Updated: Nov 29, 2020
By Lorene Cary
This article was originally published as an op-ed in Metro Philadelphia. You can see the original story here.
“…we still have a shot/And this choice/Is our voice.”
—”Choosing Day” by Cydney Brown, Philadelphia Youth Poet Laureate
In January, a handful of young organizers perched in my office in the English Department at the University of Penn planning the 2020 reboot of #VoteThatJawn. As a pop-up initiative in 2018, #VoteThatJawn had shown us the potential of regular, not celebrity, young people to bring their age-mates to the polls. We were a very small group, local and organic. My aim was to create a structure that would allow more young people to use their creativity to bring peers to the polls. Writing students in my class would again form the core and reach out to others across the city. The social media engagement was fairy dust to sprinkle cool and fun, non-partisan information into young people’s social media feeds. With seed money from the university, we could re-up our website, artists, young animators. If hate groups and Russian bots could talk to young people, well, hey, so could we!
But how many, we asked ourselves, how many newly registered youth would constitute success? The numbers of 18-year olds who’d registered in 2018 had more than doubled over the preceding mid-term to nearly 7,000.
So, we figured, 10,000. Why not? That would only be half the 18-year-olds in the city. Come on. Why not?
Sometimes they talked about using their voices for the voices of people who could not speak out or access the media. It was the one thing that many young people believed passionately that I did not. I encouraged them to speak for themselves—and not suppose they could speak for others.
Enter the pandemic. Shutdowns. Loss, illness, death. Unemployment. Food insecurity. No in-person schools with predictable schedules and gatherings. Teachers, parents, students stretched, stressed, struggling; sometimes not able to plug in at all.
Like the rest of America, #VoteThatJawn went remote. During the summer, a generous new grant allowed 20 interns to create great content—infographics, videos, blogs, IG Lives. The interns rededicated themselves to amplifying young voices. They said again that they were voting because other people couldn’t. They said it on a sponsored video for the remote Juneteenth, and to celebrate the 26th Amendment, in July, then the 19th, then the Voting Rights Act in August. It seemed truer than ever that young people from across the country were starting up their own voting social media, like @Templevoters2020. It was characteristically more beautiful, graphic, funny, idealistic, issue-oriented and, importantly, more determinedly NOT hateful–than the stuff that sloshed through my own feeds.
The Instagram posts, Tweets, memes, and TikToks wrestled with the firehose of facts, lawsuits, and legislation that our governing officials have used to make voting harder in some cases, and easier during COVID. They reflected the Black Lives Matters insistence on a racial reckoning. They came back again and again to the planet. Not just climate change, but solutions, and climate justice as well as legal, moral, and economic justice. Young people want a just society. They are trying to gigure out how to vote for it, and how to say it when so many are silent.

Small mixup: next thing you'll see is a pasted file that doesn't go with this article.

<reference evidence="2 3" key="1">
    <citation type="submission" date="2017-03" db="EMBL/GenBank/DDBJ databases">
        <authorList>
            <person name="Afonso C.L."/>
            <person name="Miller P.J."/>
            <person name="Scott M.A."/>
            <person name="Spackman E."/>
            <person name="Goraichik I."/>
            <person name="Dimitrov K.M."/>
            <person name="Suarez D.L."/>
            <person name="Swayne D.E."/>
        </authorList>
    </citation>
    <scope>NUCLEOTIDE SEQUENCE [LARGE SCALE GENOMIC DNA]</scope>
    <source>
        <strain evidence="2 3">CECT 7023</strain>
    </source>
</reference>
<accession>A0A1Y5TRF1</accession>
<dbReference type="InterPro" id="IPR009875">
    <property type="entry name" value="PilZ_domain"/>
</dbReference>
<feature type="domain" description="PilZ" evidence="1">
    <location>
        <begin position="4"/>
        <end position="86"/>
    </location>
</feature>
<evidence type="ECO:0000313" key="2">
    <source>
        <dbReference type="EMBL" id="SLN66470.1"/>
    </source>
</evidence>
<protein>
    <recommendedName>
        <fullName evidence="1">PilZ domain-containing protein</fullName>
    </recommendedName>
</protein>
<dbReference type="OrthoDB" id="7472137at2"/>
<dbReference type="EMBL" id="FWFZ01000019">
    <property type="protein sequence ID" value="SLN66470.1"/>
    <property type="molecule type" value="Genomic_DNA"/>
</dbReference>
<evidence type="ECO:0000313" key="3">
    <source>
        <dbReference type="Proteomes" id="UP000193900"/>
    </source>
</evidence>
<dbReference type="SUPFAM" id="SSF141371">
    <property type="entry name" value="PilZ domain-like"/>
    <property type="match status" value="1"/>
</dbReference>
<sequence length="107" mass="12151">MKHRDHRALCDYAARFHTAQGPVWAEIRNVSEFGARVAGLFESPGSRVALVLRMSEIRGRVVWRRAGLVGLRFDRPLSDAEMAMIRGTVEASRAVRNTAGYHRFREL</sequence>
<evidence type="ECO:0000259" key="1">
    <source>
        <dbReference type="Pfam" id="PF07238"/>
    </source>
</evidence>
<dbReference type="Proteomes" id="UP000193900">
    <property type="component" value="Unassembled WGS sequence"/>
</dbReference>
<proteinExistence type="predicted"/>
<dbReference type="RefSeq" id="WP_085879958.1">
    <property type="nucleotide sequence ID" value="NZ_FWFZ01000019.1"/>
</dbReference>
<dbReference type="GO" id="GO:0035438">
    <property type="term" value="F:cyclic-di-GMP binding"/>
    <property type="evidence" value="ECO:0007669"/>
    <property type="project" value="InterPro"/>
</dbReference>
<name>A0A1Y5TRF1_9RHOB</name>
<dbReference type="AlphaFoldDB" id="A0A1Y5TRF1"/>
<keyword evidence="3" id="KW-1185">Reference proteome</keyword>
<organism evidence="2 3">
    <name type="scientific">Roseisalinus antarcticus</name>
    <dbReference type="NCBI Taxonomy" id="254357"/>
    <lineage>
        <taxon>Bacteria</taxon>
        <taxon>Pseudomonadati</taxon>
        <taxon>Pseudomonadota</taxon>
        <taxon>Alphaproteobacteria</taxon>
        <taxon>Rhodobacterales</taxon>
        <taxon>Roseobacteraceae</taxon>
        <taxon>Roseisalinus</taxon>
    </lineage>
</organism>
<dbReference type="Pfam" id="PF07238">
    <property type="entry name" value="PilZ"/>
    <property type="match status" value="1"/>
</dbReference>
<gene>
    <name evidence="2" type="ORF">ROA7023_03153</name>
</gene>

And this fall a new group of students turned their minds toward #VoteThatJawn. Kelly Writers House hosted a program of youth poets laureates reading beautiful, moving readings their own commissioned poems, a virtual hype event for the partner program with Philadelphia Music Chamber Society this October 30 inspired by Walt Whitman’s election poem. When the youth poets read, I heard again the early theme. Mia Conception, last year’s youth poet laureate wrote in “Vote for You”:
From behind the curtain,
You must remember that you do not vote just for you,
But for the mothers supporting their family without even a living wage,
Fighting for $15, which isn’t even enough.
A beautiful video by Big Picture Alliance showed me that the young people making the film agreed with the young people performing their poems and registering voters and creating Jawn content. They feel responsible for their fellow citizens, people thrown off the voting rolls, or unable to make it to the polls, or out of their homes, or too traumatized or disrupted to use the basic action of their own citizenship; dreamers and people in our territories who are not allowed the franchise.
I do not know how many young people we’ve registered, with partners and volunteers like Tom Quinn, the brilliant Civics teacher and organizer of Philly Youth Vote;or the indefatigable voting organizer Angie Hinton, who leads students and volunteers in Voter registration drives from City Hall to ShopRites. Or the supermarkets who let us stand outside on Saturday afternoons, or the YMCAs or Fresh Artists, whose Junior Jawn logo contest has brought in 400 children’s images. In 2020 election chaos, numbers are a mystery. But not the passion, not the orderly, clear, and vote-evangelism of the youth who have found their voice and can find time and data to share it. The youth I’ve been honored to work with support each other in this sacred mission: to make democracy work. They’re voting and learning and sharing, IG-ing and registering, Tiktok-ing and Instagramming–for us. With them on board, we still have a shot.